Spencer Reece

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Spencer Reece is a poet who lives in Juno Beach, Florida. He is a graduate of Wesleyan University (1985). Reece received a M.A. from the University of York (UK), a M.T.S. from the Harvard Divinity School, and a M.Div. from the Berkeley Divinity School at Yale University. At Wesleyan, Spencer took a class in writing verse with Pulitzer Prize-winning writer Annie Dillard (Tinker at Pilgrim Creek), whom he describes as "an early encourager," along with James Merrill, the Stonington poet with whom Spencer shared a correspondence.[1]

His 2004 book, The Clerk’s Tale, was published by the Houghton Mifflin Company (A Mariner Original). The Clerk's Tale was the winner of the Bread Loaf Writers' Conference Bakeless Prize and was judged by former U.S. poet laureate Louise Glück. The title poem describes a day in the life at a store in the Mall of America; Reece had worked for many years as a sales associate at Brooks Brothers in the Mall. James Franco based his short film on the title poem.[2] Reece's second book, The Road to Emmaus, was published by Farrar, Straus & Giroux in April 2014. His work has appeared in Boulevard, The New Yorker and The American Poetry Review.[3]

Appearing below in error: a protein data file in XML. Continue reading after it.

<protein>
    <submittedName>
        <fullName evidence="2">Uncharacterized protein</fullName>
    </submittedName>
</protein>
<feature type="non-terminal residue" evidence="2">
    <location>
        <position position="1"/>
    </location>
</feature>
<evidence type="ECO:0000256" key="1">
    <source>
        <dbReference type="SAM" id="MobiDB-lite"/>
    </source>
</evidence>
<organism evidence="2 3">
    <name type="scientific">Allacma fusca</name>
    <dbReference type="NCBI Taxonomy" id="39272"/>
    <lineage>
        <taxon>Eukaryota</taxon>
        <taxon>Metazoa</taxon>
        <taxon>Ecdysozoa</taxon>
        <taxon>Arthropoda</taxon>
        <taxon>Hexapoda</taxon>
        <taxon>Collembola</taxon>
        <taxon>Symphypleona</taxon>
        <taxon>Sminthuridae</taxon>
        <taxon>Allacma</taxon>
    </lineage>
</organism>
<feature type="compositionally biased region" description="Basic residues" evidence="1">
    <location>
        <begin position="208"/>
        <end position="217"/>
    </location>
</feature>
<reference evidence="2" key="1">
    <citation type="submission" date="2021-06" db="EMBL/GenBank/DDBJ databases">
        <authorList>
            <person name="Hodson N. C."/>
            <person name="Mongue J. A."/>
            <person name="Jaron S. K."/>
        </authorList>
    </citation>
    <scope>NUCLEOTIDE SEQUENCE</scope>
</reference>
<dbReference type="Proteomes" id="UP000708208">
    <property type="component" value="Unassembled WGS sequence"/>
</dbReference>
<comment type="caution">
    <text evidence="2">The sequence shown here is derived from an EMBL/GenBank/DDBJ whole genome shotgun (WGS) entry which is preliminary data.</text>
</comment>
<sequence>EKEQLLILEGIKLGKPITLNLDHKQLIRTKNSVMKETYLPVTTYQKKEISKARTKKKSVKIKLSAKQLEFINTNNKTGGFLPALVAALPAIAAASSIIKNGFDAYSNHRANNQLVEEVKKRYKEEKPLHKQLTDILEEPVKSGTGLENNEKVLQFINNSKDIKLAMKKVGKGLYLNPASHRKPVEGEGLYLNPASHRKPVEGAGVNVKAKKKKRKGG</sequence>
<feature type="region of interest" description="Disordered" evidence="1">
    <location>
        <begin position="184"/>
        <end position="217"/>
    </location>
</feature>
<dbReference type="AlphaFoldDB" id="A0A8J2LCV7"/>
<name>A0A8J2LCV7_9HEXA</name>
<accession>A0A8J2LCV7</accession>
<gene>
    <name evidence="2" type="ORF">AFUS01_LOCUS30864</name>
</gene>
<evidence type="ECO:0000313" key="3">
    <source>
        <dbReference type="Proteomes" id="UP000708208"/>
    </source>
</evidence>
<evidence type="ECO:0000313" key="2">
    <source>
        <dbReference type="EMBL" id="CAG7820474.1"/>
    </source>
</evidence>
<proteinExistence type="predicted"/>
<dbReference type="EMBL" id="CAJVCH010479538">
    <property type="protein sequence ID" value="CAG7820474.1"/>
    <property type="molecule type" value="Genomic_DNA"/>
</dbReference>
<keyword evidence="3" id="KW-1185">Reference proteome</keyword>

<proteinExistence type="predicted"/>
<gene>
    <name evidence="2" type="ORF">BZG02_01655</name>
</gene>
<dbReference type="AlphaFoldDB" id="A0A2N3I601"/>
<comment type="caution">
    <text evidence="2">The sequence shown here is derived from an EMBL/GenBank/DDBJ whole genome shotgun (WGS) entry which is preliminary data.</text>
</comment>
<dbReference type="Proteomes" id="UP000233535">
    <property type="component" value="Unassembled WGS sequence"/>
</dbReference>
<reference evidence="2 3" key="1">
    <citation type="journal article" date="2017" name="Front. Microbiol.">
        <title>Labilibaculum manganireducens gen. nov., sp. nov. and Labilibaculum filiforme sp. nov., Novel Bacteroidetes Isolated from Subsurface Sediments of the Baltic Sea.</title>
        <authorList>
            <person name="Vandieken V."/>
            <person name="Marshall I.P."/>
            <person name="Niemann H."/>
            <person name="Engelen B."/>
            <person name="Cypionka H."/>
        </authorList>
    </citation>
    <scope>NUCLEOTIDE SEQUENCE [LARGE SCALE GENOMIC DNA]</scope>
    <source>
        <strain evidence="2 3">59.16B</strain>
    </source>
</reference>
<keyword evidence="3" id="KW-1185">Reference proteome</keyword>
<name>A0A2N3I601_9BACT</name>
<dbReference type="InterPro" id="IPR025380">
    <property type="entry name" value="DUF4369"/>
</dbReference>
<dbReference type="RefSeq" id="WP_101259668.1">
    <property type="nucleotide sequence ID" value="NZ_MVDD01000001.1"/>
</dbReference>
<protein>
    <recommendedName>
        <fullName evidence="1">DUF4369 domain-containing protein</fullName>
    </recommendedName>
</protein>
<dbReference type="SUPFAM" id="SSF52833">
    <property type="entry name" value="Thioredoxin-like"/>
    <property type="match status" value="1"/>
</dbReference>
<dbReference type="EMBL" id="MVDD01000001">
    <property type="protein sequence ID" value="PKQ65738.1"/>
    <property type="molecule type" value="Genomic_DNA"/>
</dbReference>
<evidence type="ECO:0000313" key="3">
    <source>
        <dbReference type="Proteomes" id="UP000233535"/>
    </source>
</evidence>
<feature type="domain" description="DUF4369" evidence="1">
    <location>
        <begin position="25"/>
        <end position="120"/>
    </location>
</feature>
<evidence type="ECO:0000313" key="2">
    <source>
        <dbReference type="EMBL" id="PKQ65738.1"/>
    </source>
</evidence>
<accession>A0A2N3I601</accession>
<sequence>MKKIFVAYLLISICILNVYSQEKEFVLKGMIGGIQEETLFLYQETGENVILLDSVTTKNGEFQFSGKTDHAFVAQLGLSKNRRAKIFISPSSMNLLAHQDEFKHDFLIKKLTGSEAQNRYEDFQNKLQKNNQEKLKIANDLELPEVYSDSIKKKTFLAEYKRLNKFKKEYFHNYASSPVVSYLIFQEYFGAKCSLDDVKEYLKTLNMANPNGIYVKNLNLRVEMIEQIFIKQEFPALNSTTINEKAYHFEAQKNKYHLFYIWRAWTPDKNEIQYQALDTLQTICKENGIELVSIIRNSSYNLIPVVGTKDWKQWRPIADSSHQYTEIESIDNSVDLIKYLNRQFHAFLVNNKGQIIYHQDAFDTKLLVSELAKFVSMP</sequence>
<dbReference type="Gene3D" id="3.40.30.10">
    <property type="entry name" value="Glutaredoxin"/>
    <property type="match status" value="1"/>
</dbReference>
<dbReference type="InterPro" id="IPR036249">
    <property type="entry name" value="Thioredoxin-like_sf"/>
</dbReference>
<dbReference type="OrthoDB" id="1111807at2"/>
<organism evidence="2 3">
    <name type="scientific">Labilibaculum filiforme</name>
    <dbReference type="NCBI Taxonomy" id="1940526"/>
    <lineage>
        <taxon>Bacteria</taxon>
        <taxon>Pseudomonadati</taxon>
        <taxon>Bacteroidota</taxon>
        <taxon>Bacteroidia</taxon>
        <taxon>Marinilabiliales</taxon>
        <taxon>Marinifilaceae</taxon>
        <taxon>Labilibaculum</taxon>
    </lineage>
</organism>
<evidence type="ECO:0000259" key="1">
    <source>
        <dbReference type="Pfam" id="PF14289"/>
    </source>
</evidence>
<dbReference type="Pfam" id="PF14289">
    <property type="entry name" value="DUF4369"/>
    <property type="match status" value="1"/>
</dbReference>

His prose devotional, The Little Entrance, is based on the idea "that poems are like Byzantine icons, portals to the divine",[4] and includes "a series of meditations" on the poets George Herbert, Gerard Manley Hopkins, Emily Dickinson and James Merrill. This book is being considered for publication for 2015 by Greywolf Press.[4]

Reece was ordained a priest in the Episcopal Church in 2011.[5]



  1. ^ Reece Brings a Sense of Poetry to the Pulpit, The Westerly Sun. By Nancy Burns-Fusaro, Sun Staff Writer. February 8, 2010. Retrieved 15 November 2012.
  2. ^ a b People in the News, Spencer Reece, The Westerly Sun News. 8 November 2012. Retrieved 8 November 2012.
  3. ^ Bios of 2005 Whiting Writers' Award Recipients - Mrs. Giles Whiting Foundation Retrieved 9-20-06
  4. ^ a b Spencer Reece Bio., The James Merrill House Writer-in-Residence Program. By Staff. Retrieved 15 November 2012.
  5. ^ Spencer Reece : The Poetry Foundation Retrieved 29 March 2014.

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